Today's Distance: 0 miles (in our car anyway)
Total Distance: same as yesterday
Today's Destinations: WTC and 9/11 Memorial

We didn't do a whole lot in the city yesterday, but we did have a lot of City Experience.  First of all, we took the (right) subway the wrong way and got slightly lost, but we just ended up going to the World Trade Center a little sooner than we had originally planned, which was good, since it got humid really fast and we probably wouldn't have felt up to it later.

Our second city experience is that NYC's metro cards kind of suck.  We had a lot of trouble with them (DC's are way easier to use, if more expensive).

Our third city experience is that if you look like a tourist, you will be attacked by people selling stuff.  And if you're a nice person like Justin and you actually listen to the people selling stuff, they will keep hounding you to buy stuff from them and you just have to keep walking (I learned this lesson myself in the mall years ago, so now I don't make eye contact with vendors).

Our fourth city experience is that we're pretty sure our server at lunch was way slower with our table because we were obvious tourists.  The cheesecake was good though.

And our fifth city experience was going to a laundromat.  Tips if you have to do this: 1) take an ice-cold waterbottle, and 2) take a book.  The magazine selection leaves a lot to be desired (although thanks to EW's recommendation I'm now watching The Unbreakable Kimmy Shmidt on Netflix).

Back to the street vendors.  Fortunately, there seems to be a "You Shall Not Pass" line at the WTC beyond which the vendors don't go.  The site is still under construction, but a few of the buildings are complete, and you can visit the 9/11 memorial where ground zero is.

The former Twin Towers have been turned into fountains.  Around their perimeters are the names of the people who perished in the terrorist attack 14 years ago.  I started to cry as I looked at it, which is something I've never done at a war memorial or a cemetery or anything like that.  The senselessness of their deaths struck me.  Most of the time when we memorialize the deaths of a lot of people, it's because they died fighting for something, or trying to save someone, or they did something really awesome and memorable.  All these people did to die was show up to work that day.

Chaim Potok's The Chosen deals with this problem, the problem of the senselessness of suffering, whether it's a fly caught in a spiderweb or a little boy going blind or the slaughter of 6 million Jews. When bad things happen, we all tend to ask "why?" We look for a reason, for meaning.  The protagonist's father says that it's up to us to create meaning, to make something good come out of something bad.  I feel like that's what the 9/11 memorial does.  It took something senseless and tragic and utterly evil and made something beautiful out of it.  The names of the victims surrounding the place of their deaths reminded me that these were real people with real lives, and even though they've now been reduced to just names - a few letters carved into metal - their memory is something that can never be taken away from those who knew and loved them.  And as long as that site stands, their memory can't be taken away from the rest of us either.  They remain, in a sense, as a tribute to humankind's ability to rise from the ashes and continue on - wounded, but still going.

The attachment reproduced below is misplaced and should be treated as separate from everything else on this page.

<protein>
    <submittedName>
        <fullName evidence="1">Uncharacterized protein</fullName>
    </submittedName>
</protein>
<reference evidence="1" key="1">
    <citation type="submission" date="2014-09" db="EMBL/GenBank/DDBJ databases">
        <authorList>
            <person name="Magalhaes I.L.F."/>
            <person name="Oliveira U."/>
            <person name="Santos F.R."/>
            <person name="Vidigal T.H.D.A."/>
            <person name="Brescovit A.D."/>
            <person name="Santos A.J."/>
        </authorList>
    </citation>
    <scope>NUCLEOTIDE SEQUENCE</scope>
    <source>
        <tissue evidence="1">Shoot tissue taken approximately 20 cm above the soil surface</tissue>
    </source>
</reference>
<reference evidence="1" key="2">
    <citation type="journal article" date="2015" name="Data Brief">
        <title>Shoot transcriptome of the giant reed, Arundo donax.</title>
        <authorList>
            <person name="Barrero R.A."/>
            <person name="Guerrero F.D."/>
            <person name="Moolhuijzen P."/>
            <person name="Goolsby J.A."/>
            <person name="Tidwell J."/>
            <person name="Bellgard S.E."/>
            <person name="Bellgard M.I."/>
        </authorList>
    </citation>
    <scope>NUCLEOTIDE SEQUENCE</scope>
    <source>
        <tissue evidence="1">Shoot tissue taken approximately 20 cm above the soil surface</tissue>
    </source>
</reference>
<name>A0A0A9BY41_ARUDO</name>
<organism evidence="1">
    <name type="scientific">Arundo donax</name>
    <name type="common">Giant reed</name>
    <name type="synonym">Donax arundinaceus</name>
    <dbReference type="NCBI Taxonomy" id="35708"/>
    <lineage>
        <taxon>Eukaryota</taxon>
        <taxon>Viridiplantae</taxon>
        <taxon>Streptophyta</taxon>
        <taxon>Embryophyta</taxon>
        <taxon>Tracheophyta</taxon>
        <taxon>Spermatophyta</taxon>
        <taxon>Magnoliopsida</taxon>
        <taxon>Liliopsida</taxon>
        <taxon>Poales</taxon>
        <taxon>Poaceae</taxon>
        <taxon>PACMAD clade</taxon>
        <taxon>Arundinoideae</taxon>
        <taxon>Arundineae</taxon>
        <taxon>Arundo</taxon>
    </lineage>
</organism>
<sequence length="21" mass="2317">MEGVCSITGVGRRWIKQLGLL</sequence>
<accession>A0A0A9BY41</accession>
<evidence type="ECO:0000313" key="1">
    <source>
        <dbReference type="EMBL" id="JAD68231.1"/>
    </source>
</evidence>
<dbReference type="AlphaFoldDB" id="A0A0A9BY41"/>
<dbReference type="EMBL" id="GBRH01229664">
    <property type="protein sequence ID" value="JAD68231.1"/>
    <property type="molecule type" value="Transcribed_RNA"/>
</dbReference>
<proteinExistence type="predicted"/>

Anyway, if you go to New York, do see the memorial.  It's worth it.

Sunday, July 5, 2015

Days 21-22: NYC, and Homesickness Sets In

Yesterday's Distance: about 350 miles
Total Distance: about 6115 miles
Yesterday and Today's Destinations: New Jersey; New York, NY - Statue of Liberty, Ellis Island, Metropolitan Museum of Art

Yesterday morning was rough.  Fatigue and homesickness had set in, Justin wasn't feeling well, and a near incident in the parking garage put me into some kind of emotional/anxiety episode.  Between everything that happened, we realized we missed home, and started considering cutting out a few stops along the way.  I said we should wait to decide anything for certain, so we're still kind of in limbo.  But at any rate, we skipped our Pennsylvania stops, and as much as I regret not seeing the Liberty Bell and the Gettysburg memorial, I can only imagine what kind of crowds they would have on the 4th of July.  Instead we enjoyed a nice, peaceful drive through Maryland and Pennsylvania, the latter of which is quite picturesque in places.

We're staying with a friend who lives near New York.  We all went to college together, and she along with her husband (who we also went to school with) now dance, choreograph, and teach in the city. He's off in Canada at a dance intensive, but she's in town, and since today was Sunday, she was free to play tour guide.

Justin, who has already been to New York once, wasn't up to walking around today (we still have tomorrow), so my friend and I toured the city by ourselves.  It was a lot of fun!  And a LOT of walking.

I think what made me the most homesick was the fact that it was the 4th of July, which is always a family day for us.  My mom grills burgers and hot dogs, and at night we go just out to the front yard where we have a perfect view of the fireworks.  I missed that.  We did get a view of some city fireworks though - and a better view of some private fireworks that I'm not sure are legal (I know they aren't in Moses Lake, although people always set them off there too).

I'm tired again today, but it's a good tired.  I think tomorrow Justin and I will take a more leisurely walk through Central Park and if we can, visit Ground Zero.

Friday, July 3, 2015

Day 20: Capital City Adventure

Today's Distance: 196 miles
Total Distance: about 5765 miles
Today's Destinations: Washington, D.C. - National Gallery of Art, Museum of Natural History

We find ourselves today, quite by accident, staying at the Embassy Suites just outside Washington, D.C.  Here's how it happened.